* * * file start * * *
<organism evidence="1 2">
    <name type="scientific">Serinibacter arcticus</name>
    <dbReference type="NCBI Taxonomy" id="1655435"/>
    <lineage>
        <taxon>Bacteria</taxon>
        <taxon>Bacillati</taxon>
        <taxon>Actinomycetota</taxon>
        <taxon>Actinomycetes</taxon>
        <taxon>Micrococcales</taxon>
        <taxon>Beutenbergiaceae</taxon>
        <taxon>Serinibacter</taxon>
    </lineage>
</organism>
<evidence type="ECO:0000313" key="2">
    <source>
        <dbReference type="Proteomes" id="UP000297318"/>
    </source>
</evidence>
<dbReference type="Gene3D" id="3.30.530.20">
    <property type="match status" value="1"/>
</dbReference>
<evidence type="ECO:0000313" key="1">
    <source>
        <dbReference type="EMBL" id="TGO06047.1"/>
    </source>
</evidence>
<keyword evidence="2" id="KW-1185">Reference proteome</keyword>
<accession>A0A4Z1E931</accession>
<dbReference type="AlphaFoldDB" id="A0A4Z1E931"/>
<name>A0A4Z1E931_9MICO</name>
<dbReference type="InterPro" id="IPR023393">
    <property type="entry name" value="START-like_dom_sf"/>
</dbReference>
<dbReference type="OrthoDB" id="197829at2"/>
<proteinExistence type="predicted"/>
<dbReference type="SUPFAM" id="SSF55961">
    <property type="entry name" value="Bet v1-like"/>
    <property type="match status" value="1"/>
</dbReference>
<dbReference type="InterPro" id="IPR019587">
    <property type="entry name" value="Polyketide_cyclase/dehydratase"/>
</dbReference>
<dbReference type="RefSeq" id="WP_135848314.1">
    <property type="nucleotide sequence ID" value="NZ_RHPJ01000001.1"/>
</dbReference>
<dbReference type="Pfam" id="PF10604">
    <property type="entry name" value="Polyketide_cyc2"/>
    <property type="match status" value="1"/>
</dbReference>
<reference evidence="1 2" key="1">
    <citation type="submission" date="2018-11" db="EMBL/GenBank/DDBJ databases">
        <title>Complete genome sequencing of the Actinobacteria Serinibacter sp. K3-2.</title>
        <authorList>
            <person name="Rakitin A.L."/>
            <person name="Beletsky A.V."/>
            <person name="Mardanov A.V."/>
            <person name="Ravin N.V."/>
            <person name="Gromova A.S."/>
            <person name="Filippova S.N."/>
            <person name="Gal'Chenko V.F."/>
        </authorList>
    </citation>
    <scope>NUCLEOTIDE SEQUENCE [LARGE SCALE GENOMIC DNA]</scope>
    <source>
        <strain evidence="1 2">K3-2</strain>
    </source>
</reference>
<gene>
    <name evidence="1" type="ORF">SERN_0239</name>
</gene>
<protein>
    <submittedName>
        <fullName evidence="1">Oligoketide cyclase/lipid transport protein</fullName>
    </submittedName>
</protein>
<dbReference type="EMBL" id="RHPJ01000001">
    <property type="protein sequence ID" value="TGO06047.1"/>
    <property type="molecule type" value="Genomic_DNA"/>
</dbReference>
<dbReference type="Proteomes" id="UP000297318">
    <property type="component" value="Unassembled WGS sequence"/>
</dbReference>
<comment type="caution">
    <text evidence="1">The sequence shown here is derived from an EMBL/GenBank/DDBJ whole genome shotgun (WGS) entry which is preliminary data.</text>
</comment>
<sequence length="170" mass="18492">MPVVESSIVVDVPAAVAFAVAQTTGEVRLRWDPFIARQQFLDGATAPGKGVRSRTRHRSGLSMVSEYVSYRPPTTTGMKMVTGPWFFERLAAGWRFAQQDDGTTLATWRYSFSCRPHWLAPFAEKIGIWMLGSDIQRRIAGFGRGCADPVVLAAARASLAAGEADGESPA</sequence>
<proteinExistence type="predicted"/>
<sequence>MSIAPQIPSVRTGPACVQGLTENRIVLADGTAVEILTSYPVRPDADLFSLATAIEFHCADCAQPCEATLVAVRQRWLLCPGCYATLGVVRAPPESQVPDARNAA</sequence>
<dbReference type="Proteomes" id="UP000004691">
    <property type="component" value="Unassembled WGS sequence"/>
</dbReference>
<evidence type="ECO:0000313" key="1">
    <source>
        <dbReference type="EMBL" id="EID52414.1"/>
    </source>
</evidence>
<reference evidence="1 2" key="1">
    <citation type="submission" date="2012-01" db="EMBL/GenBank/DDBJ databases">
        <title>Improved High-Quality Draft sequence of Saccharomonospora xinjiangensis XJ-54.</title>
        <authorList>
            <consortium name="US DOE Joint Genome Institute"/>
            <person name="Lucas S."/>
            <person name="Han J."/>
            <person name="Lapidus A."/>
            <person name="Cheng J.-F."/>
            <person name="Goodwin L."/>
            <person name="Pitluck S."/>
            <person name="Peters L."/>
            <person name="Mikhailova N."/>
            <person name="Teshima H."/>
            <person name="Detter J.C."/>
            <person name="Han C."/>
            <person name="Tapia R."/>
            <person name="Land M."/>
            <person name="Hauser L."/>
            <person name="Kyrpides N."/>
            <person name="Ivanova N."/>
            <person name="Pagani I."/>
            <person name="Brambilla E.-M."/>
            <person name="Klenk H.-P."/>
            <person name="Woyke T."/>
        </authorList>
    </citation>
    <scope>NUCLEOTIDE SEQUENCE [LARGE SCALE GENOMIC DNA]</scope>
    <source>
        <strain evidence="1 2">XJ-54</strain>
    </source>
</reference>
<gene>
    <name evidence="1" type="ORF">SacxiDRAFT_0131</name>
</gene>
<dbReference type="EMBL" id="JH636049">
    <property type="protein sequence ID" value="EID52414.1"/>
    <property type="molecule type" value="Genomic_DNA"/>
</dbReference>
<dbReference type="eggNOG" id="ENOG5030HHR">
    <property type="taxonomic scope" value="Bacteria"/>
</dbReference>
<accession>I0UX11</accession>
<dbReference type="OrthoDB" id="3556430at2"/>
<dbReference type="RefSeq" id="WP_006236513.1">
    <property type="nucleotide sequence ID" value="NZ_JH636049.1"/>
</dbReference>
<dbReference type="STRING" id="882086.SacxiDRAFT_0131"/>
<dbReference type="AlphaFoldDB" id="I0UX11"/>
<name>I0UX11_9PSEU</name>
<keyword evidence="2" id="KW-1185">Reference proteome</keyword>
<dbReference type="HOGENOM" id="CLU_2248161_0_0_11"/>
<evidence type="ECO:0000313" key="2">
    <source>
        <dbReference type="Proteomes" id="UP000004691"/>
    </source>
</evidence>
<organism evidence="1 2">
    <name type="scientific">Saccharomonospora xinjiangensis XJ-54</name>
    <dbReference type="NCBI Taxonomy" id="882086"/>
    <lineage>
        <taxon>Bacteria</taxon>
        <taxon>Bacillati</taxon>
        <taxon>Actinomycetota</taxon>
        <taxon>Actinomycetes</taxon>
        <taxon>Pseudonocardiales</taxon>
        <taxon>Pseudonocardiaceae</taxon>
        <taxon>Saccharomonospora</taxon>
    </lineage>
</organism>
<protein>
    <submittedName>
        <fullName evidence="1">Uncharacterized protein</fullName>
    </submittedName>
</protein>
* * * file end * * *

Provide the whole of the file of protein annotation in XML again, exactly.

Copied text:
<organism evidence="1 2">
    <name type="scientific">Serinibacter arcticus</name>
    <dbReference type="NCBI Taxonomy" id="1655435"/>
    <lineage>
        <taxon>Bacteria</taxon>
        <taxon>Bacillati</taxon>
        <taxon>Actinomycetota</taxon>
        <taxon>Actinomycetes</taxon>
        <taxon>Micrococcales</taxon>
        <taxon>Beutenbergiaceae</taxon>
        <taxon>Serinibacter</taxon>
    </lineage>
</organism>
<evidence type="ECO:0000313" key="2">
    <source>
        <dbReference type="Proteomes" id="UP000297318"/>
    </source>
</evidence>
<dbReference type="Gene3D" id="3.30.530.20">
    <property type="match status" value="1"/>
</dbReference>
<evidence type="ECO:0000313" key="1">
    <source>
        <dbReference type="EMBL" id="TGO06047.1"/>
    </source>
</evidence>
<keyword evidence="2" id="KW-1185">Reference proteome</keyword>
<accession>A0A4Z1E931</accession>
<dbReference type="AlphaFoldDB" id="A0A4Z1E931"/>
<name>A0A4Z1E931_9MICO</name>
<dbReference type="InterPro" id="IPR023393">
    <property type="entry name" value="START-like_dom_sf"/>
</dbReference>
<dbReference type="OrthoDB" id="197829at2"/>
<proteinExistence type="predicted"/>
<dbReference type="SUPFAM" id="SSF55961">
    <property type="entry name" value="Bet v1-like"/>
    <property type="match status" value="1"/>
</dbReference>
<dbReference type="InterPro" id="IPR019587">
    <property type="entry name" value="Polyketide_cyclase/dehydratase"/>
</dbReference>
<dbReference type="RefSeq" id="WP_135848314.1">
    <property type="nucleotide sequence ID" value="NZ_RHPJ01000001.1"/>
</dbReference>
<dbReference type="Pfam" id="PF10604">
    <property type="entry name" value="Polyketide_cyc2"/>
    <property type="match status" value="1"/>
</dbReference>
<reference evidence="1 2" key="1">
    <citation type="submission" date="2018-11" db="EMBL/GenBank/DDBJ databases">
        <title>Complete genome sequencing of the Actinobacteria Serinibacter sp. K3-2.</title>
        <authorList>
            <person name="Rakitin A.L."/>
            <person name="Beletsky A.V."/>
            <person name="Mardanov A.V."/>
            <person name="Ravin N.V."/>
            <person name="Gromova A.S."/>
            <person name="Filippova S.N."/>
            <person name="Gal'Chenko V.F."/>
        </authorList>
    </citation>
    <scope>NUCLEOTIDE SEQUENCE [LARGE SCALE GENOMIC DNA]</scope>
    <source>
        <strain evidence="1 2">K3-2</strain>
    </source>
</reference>
<gene>
    <name evidence="1" type="ORF">SERN_0239</name>
</gene>
<protein>
    <submittedName>
        <fullName evidence="1">Oligoketide cyclase/lipid transport protein</fullName>
    </submittedName>
</protein>
<dbReference type="EMBL" id="RHPJ01000001">
    <property type="protein sequence ID" value="TGO06047.1"/>
    <property type="molecule type" value="Genomic_DNA"/>
</dbReference>
<dbReference type="Proteomes" id="UP000297318">
    <property type="component" value="Unassembled WGS sequence"/>
</dbReference>
<comment type="caution">
    <text evidence="1">The sequence shown here is derived from an EMBL/GenBank/DDBJ whole genome shotgun (WGS) entry which is preliminary data.</text>
</comment>
<sequence length="170" mass="18492">MPVVESSIVVDVPAAVAFAVAQTTGEVRLRWDPFIARQQFLDGATAPGKGVRSRTRHRSGLSMVSEYVSYRPPTTTGMKMVTGPWFFERLAAGWRFAQQDDGTTLATWRYSFSCRPHWLAPFAEKIGIWMLGSDIQRRIAGFGRGCADPVVLAAARASLAAGEADGESPA</sequence>
<proteinExistence type="predicted"/>
<sequence>MSIAPQIPSVRTGPACVQGLTENRIVLADGTAVEILTSYPVRPDADLFSLATAIEFHCADCAQPCEATLVAVRQRWLLCPGCYATLGVVRAPPESQVPDARNAA</sequence>
<dbReference type="Proteomes" id="UP000004691">
    <property type="component" value="Unassembled WGS sequence"/>
</dbReference>
<evidence type="ECO:0000313" key="1">
    <source>
        <dbReference type="EMBL" id="EID52414.1"/>
    </source>
</evidence>
<reference evidence="1 2" key="1">
    <citation type="submission" date="2012-01" db="EMBL/GenBank/DDBJ databases">
        <title>Improved High-Quality Draft sequence of Saccharomonospora xinjiangensis XJ-54.</title>
        <authorList>
            <consortium name="US DOE Joint Genome Institute"/>
            <person name="Lucas S."/>
            <person name="Han J."/>
            <person name="Lapidus A."/>
            <person name="Cheng J.-F."/>
            <person name="Goodwin L."/>
            <person name="Pitluck S."/>
            <person name="Peters L."/>
            <person name="Mikhailova N."/>
            <person name="Teshima H."/>
            <person name="Detter J.C."/>
            <person name="Han C."/>
            <person name="Tapia R."/>
            <person name="Land M."/>
            <person name="Hauser L."/>
            <person name="Kyrpides N."/>
            <person name="Ivanova N."/>
            <person name="Pagani I."/>
            <person name="Brambilla E.-M."/>
            <person name="Klenk H.-P."/>
            <person name="Woyke T."/>
        </authorList>
    </citation>
    <scope>NUCLEOTIDE SEQUENCE [LARGE SCALE GENOMIC DNA]</scope>
    <source>
        <strain evidence="1 2">XJ-54</strain>
    </source>
</reference>
<gene>
    <name evidence="1" type="ORF">SacxiDRAFT_0131</name>
</gene>
<dbReference type="EMBL" id="JH636049">
    <property type="protein sequence ID" value="EID52414.1"/>
    <property type="molecule type" value="Genomic_DNA"/>
</dbReference>
<dbReference type="eggNOG" id="ENOG5030HHR">
    <property type="taxonomic scope" value="Bacteria"/>
</dbReference>
<accession>I0UX11</accession>
<dbReference type="OrthoDB" id="3556430at2"/>
<dbReference type="RefSeq" id="WP_006236513.1">
    <property type="nucleotide sequence ID" value="NZ_JH636049.1"/>
</dbReference>
<dbReference type="STRING" id="882086.SacxiDRAFT_0131"/>
<dbReference type="AlphaFoldDB" id="I0UX11"/>
<name>I0UX11_9PSEU</name>
<keyword evidence="2" id="KW-1185">Reference proteome</keyword>
<dbReference type="HOGENOM" id="CLU_2248161_0_0_11"/>
<evidence type="ECO:0000313" key="2">
    <source>
        <dbReference type="Proteomes" id="UP000004691"/>
    </source>
</evidence>
<organism evidence="1 2">
    <name type="scientific">Saccharomonospora xinjiangensis XJ-54</name>
    <dbReference type="NCBI Taxonomy" id="882086"/>
    <lineage>
        <taxon>Bacteria</taxon>
        <taxon>Bacillati</taxon>
        <taxon>Actinomycetota</taxon>
        <taxon>Actinomycetes</taxon>
        <taxon>Pseudonocardiales</taxon>
        <taxon>Pseudonocardiaceae</taxon>
        <taxon>Saccharomonospora</taxon>
    </lineage>
</organism>
<protein>
    <submittedName>
        <fullName evidence="1">Uncharacterized protein</fullName>
    </submittedName>
</protein>